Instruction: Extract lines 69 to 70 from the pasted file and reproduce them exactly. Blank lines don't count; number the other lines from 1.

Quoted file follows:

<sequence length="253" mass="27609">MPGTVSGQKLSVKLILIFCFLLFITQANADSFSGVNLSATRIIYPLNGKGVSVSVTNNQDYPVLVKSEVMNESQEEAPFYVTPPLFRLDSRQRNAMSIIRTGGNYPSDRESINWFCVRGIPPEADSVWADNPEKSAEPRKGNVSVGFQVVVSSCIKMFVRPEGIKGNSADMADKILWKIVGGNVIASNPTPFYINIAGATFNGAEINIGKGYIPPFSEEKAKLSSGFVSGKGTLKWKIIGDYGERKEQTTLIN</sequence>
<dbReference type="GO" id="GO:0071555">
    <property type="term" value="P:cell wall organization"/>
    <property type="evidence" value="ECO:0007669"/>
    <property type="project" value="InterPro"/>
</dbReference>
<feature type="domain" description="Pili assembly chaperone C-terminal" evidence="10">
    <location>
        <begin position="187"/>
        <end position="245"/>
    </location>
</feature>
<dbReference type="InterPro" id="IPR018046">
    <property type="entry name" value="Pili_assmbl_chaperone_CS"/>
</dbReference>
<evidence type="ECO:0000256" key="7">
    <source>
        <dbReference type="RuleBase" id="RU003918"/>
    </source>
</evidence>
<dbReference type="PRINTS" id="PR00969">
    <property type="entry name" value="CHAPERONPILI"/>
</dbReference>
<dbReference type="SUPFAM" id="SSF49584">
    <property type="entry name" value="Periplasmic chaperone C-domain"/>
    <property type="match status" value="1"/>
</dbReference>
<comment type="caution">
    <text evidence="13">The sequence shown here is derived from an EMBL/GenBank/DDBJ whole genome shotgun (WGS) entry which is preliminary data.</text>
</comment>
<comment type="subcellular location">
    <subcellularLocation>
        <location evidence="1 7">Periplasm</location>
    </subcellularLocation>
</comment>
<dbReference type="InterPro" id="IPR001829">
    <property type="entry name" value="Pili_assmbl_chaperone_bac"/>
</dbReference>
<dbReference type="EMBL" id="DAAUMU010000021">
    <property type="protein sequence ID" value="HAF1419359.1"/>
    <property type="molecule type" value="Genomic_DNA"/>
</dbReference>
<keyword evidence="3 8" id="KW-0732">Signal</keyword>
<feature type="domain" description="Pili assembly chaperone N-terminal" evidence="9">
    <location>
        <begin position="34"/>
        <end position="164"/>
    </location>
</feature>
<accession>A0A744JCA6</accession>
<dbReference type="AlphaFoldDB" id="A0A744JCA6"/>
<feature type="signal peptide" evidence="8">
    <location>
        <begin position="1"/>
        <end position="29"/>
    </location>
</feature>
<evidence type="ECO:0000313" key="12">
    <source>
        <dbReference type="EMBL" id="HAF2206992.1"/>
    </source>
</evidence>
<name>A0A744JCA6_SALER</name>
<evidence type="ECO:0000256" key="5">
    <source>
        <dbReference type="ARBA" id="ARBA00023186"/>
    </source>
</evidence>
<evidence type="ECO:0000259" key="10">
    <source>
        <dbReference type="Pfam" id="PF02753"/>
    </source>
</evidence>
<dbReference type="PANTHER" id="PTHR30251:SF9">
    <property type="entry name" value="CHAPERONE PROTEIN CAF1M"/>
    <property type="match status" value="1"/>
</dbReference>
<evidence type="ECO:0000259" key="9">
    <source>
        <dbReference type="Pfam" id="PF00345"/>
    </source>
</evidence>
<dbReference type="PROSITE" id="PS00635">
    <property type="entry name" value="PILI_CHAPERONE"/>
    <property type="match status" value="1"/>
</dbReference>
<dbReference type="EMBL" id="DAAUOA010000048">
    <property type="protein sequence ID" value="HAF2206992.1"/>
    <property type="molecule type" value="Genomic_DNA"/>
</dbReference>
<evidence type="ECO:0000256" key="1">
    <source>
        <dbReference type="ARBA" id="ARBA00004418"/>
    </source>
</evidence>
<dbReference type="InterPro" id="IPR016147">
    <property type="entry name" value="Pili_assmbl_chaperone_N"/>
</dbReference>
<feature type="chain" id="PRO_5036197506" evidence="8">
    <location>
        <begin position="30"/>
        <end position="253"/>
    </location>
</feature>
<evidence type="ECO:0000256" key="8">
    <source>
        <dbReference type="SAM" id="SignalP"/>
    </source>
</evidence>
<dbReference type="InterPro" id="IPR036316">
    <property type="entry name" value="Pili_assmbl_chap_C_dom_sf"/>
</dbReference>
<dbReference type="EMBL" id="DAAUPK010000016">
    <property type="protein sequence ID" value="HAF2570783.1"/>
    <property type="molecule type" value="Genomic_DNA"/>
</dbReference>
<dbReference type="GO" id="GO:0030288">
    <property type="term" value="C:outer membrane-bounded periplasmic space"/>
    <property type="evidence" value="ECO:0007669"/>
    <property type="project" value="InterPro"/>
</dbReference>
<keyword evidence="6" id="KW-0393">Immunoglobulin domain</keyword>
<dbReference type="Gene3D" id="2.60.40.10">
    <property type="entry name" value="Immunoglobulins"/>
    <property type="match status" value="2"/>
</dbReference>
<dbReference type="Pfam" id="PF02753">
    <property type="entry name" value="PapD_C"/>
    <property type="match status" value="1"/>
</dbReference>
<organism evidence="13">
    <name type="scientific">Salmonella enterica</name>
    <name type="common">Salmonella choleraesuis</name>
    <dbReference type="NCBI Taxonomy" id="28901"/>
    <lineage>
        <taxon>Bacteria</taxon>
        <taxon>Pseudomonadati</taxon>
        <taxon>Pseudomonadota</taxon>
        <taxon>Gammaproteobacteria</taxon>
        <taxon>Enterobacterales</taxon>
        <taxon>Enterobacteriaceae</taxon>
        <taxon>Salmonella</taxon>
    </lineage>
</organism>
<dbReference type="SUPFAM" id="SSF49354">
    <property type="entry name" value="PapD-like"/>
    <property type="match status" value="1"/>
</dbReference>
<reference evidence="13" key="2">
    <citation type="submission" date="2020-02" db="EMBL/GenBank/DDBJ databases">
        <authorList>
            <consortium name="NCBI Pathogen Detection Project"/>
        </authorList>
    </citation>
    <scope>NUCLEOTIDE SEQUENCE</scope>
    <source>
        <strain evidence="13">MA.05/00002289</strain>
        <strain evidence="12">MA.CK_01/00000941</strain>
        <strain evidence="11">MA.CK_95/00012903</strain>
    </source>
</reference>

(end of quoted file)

<evidence type="ECO:0000259" key="10">
    <source>